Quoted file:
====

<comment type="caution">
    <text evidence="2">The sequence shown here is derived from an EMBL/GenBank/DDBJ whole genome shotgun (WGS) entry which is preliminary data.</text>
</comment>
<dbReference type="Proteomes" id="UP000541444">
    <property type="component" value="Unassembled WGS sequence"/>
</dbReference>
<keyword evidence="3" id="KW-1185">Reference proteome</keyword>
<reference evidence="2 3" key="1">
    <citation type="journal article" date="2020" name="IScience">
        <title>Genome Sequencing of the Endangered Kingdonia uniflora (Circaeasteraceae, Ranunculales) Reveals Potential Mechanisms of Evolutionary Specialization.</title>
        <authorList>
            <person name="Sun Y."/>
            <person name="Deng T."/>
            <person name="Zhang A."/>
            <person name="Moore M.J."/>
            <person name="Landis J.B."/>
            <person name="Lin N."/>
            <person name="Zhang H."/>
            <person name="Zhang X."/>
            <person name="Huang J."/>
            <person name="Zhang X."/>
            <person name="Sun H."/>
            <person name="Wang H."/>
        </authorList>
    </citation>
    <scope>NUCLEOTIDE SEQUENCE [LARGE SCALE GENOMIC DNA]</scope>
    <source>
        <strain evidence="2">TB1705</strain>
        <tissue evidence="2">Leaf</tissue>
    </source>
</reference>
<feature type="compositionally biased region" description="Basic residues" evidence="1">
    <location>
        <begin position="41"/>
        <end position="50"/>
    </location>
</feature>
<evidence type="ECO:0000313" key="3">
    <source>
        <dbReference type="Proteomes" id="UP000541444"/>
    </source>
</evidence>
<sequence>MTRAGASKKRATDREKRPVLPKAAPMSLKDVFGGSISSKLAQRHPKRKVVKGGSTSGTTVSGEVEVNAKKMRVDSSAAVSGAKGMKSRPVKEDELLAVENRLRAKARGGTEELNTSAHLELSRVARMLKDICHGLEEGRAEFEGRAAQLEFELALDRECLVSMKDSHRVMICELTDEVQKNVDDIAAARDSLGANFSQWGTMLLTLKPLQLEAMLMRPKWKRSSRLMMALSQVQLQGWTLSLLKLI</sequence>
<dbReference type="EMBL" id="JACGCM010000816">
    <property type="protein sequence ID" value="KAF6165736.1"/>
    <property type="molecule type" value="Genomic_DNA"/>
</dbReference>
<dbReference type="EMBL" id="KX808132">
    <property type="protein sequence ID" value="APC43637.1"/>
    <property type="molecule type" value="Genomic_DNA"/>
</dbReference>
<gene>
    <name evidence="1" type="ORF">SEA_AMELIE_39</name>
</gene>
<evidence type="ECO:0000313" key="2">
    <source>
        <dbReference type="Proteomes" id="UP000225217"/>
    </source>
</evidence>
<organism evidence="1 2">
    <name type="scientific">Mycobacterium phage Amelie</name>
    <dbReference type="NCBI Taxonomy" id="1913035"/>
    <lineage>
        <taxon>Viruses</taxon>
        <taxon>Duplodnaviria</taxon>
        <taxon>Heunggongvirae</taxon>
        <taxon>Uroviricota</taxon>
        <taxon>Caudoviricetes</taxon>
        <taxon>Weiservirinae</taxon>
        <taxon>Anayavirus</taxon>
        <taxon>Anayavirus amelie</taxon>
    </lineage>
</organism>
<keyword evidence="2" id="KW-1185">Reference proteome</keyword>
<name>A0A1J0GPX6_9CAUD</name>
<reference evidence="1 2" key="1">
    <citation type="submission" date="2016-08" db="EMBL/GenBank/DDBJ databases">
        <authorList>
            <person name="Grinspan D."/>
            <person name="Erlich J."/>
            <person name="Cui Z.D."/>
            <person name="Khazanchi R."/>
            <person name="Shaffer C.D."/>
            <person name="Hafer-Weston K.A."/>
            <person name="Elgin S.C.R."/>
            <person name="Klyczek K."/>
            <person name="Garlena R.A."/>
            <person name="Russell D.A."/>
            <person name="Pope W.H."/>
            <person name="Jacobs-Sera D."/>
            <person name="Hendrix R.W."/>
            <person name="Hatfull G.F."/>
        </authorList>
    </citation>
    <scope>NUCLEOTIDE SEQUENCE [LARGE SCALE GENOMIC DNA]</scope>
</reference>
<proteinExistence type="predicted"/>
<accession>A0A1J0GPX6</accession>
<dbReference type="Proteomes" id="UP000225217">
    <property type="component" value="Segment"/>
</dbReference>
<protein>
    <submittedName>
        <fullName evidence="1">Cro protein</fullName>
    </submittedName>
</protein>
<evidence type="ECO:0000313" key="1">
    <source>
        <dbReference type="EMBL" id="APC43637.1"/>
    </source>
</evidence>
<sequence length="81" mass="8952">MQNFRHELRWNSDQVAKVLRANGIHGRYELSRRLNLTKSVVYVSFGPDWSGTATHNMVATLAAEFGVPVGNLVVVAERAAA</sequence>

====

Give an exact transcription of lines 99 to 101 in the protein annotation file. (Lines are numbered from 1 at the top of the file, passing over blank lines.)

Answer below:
<dbReference type="Proteomes" id="UP000225217">
    <property type="component" value="Segment"/>
</dbReference>